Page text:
Space and booze, an anecdotal history


NEW ORLEANS—”Half a century ago, this was an essential part of spaceman culture,” said Jeffrey Kluger, senior writer at Time and author of the book that inspired Apollo 13. Presenting at the world’s best alcohol event, Kluger wasn’t referring to old astronaut traditions like military experience or crew cuts. “Test pilots were male, under 6-feet tall, and had to be a tough and tireless drinker.”

Tales of the Cocktail 2016 continued the conference’s trend of sneaking science into a series of bar industry seminars. Food scientists from Bacardi discussed internal testing on carbonation in liquor, and alcohol alchemist Camper English unveiled his tireless research on the compounds and combinations that can be lethal (or at least really, really bad) when unleashed in our cocktails. But this year’s schedule also featured what seemed like a peculiarity—a panel titled “Cosmic Cocktails: The Final Frontier” that outlined the informal history of NASA and drinking.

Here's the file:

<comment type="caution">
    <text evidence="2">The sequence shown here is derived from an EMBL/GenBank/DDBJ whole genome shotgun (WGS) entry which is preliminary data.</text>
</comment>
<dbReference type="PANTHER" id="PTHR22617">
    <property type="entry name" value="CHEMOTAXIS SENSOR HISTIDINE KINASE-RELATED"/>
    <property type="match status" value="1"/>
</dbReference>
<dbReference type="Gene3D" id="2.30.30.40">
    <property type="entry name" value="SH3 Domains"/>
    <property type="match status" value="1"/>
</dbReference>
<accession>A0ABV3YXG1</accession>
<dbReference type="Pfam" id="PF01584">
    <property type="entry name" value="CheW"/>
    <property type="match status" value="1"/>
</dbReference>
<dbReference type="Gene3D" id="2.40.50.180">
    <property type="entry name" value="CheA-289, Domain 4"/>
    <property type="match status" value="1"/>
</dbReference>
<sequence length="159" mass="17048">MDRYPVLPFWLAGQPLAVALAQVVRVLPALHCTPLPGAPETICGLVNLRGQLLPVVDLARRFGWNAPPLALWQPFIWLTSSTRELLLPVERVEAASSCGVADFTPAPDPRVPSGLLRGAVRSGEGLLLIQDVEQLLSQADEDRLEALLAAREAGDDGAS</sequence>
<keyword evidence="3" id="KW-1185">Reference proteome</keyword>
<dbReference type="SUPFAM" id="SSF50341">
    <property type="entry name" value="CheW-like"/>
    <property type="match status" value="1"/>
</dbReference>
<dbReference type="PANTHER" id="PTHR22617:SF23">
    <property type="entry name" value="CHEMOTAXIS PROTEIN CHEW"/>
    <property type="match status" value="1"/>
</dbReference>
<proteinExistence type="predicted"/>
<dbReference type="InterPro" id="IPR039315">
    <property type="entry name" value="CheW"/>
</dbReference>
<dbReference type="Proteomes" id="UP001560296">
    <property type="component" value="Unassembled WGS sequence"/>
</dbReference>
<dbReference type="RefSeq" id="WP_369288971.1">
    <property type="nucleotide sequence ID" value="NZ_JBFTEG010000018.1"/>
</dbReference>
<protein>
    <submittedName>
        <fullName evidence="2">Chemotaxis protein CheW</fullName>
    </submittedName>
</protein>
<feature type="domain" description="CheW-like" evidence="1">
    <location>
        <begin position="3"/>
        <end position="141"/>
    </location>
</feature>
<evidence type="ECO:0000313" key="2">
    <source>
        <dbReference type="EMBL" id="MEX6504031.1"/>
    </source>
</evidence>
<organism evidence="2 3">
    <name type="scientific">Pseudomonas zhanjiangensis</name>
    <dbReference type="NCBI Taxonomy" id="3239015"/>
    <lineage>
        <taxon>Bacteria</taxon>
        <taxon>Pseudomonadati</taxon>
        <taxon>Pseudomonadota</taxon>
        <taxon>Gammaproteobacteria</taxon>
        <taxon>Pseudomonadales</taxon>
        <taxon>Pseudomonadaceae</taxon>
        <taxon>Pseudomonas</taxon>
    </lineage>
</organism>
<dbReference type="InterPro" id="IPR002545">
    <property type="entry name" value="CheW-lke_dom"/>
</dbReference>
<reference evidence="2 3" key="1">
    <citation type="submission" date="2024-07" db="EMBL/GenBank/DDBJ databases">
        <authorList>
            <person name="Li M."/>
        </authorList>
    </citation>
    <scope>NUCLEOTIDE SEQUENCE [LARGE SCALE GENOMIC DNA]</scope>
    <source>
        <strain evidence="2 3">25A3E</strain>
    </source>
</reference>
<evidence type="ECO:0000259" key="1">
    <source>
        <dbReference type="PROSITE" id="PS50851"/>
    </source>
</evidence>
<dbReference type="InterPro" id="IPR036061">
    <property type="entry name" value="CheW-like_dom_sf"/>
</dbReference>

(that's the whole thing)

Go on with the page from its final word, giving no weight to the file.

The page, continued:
According to Kluger, the intertwining of highballs and high altitudes was inescapable—a natural evolution of the downtime imbibing of previous military generations. For many of the US’ early space pioneers, this part of training took place outside Southern California’s Edwards Air Force Base at a vast and communal pub in the Mojave Desert called the Happy Bottom Riding Club (fittingly considering its clientele, the bar was created by Pancho Barnes, a pioneering female pilot who had bested Amelia Earhart’s air speed record at age 29).

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